eng8 - A Community of Women: Womens Agency and Sexuality in...

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A Community of Women: Women’s Agency and Sexuality in George Egerton’s Keynotes and Discords By Lisa Hager, University of Florida The grey man, after all, had his consolation. “She-Notes Part II,” Punch In so ending its parody of “A Cross Line,” the first story of George Egerton’s Keynotes (1893), Punch revises the short story’s ending by having the maid run off with her mistress’s lover, thus destroying the bond of shared maternal feelings between the two women in Egerton’s original story by making the man the center of attention and the object of sexual competition between the women. In making this revision, “She-Notes” reveals the anxiety with which the conservative Victorian press viewed cross-class intimate relationships between women and, specifically, the extent to which such relationships in new fictional forms of the day shifted narrative focus away from heterosexual courtship plots. Both Egerton’s Keynotes (1893) and her second collection Discords (1894) were reviled by conservatives for exploring such relationships between women. In these stories, George Egerton departs from conventional fiction through her fairly explicit portrayal of women’s sexuality and her stylistic innovations in narrative and character development. Moreover, through these collections, Egerton develops a particular vision of woman’s sexuality that enables her women to move towards relating to other women on the basis of mutuality rather than hierarchy. In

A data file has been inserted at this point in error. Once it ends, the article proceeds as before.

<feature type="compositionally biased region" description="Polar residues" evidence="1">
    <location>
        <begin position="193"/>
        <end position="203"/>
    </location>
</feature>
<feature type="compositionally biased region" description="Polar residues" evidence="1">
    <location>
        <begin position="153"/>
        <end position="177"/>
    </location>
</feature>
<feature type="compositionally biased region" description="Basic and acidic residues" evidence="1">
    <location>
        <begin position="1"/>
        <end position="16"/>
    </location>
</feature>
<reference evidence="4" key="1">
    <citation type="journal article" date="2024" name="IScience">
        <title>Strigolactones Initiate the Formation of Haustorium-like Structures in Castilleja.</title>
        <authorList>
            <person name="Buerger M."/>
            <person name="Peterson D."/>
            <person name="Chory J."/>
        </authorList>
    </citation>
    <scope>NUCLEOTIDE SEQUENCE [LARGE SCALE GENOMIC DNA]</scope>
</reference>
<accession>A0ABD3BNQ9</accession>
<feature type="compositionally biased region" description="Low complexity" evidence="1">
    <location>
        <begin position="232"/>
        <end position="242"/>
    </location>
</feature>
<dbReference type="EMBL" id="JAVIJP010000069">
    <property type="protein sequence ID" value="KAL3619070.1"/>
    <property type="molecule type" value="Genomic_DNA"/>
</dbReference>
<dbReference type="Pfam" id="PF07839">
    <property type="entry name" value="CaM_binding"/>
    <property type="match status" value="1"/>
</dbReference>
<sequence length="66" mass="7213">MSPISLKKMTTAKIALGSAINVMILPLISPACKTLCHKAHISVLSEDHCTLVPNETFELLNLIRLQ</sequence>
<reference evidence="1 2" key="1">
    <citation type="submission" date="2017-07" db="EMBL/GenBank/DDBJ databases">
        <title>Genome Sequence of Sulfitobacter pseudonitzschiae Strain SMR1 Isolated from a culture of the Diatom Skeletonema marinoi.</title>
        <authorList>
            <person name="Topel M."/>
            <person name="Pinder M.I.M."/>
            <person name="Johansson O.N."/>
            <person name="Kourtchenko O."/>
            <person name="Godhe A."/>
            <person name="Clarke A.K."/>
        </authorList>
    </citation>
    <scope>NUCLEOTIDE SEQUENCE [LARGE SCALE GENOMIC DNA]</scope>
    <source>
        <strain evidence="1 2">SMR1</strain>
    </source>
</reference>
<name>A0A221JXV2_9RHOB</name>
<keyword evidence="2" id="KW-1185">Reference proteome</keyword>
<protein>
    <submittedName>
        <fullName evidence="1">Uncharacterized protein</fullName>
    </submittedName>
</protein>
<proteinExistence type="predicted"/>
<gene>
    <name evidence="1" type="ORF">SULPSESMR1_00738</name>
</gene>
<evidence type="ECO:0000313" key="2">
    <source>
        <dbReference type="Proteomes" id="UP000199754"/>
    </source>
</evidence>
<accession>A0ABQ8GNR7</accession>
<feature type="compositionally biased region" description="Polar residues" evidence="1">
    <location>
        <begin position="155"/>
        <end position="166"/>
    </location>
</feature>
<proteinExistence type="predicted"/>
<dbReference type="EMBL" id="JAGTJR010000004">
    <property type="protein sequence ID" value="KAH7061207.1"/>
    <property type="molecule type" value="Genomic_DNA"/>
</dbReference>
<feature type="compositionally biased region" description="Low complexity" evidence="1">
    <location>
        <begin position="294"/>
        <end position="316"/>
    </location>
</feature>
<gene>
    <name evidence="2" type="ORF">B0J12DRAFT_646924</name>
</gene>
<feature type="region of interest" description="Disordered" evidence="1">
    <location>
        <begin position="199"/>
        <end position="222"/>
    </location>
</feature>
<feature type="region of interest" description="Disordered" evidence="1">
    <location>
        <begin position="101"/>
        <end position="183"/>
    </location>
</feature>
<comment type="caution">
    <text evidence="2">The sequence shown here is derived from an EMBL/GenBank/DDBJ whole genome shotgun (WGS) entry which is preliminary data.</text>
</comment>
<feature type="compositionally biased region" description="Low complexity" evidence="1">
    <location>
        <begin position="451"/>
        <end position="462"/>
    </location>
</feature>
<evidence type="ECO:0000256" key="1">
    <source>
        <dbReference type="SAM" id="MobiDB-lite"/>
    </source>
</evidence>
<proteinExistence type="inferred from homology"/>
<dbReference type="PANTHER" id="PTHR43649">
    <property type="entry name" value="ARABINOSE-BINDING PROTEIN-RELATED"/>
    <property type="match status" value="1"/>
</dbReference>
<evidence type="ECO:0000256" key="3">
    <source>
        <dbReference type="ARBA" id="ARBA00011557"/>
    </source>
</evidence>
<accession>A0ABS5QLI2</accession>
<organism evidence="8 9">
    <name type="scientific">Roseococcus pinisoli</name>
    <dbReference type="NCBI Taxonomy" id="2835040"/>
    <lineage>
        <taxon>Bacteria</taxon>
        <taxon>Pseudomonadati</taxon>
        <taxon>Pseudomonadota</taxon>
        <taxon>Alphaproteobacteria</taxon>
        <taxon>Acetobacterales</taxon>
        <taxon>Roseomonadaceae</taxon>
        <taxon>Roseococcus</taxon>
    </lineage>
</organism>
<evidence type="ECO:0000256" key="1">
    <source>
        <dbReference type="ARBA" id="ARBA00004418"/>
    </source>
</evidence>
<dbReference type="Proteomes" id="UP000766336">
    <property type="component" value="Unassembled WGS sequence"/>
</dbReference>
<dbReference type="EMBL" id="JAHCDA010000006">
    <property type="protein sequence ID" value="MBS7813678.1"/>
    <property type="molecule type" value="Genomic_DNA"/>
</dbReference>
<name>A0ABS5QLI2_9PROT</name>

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eng8 - A Community of Women: Womens Agency and Sexuality in...

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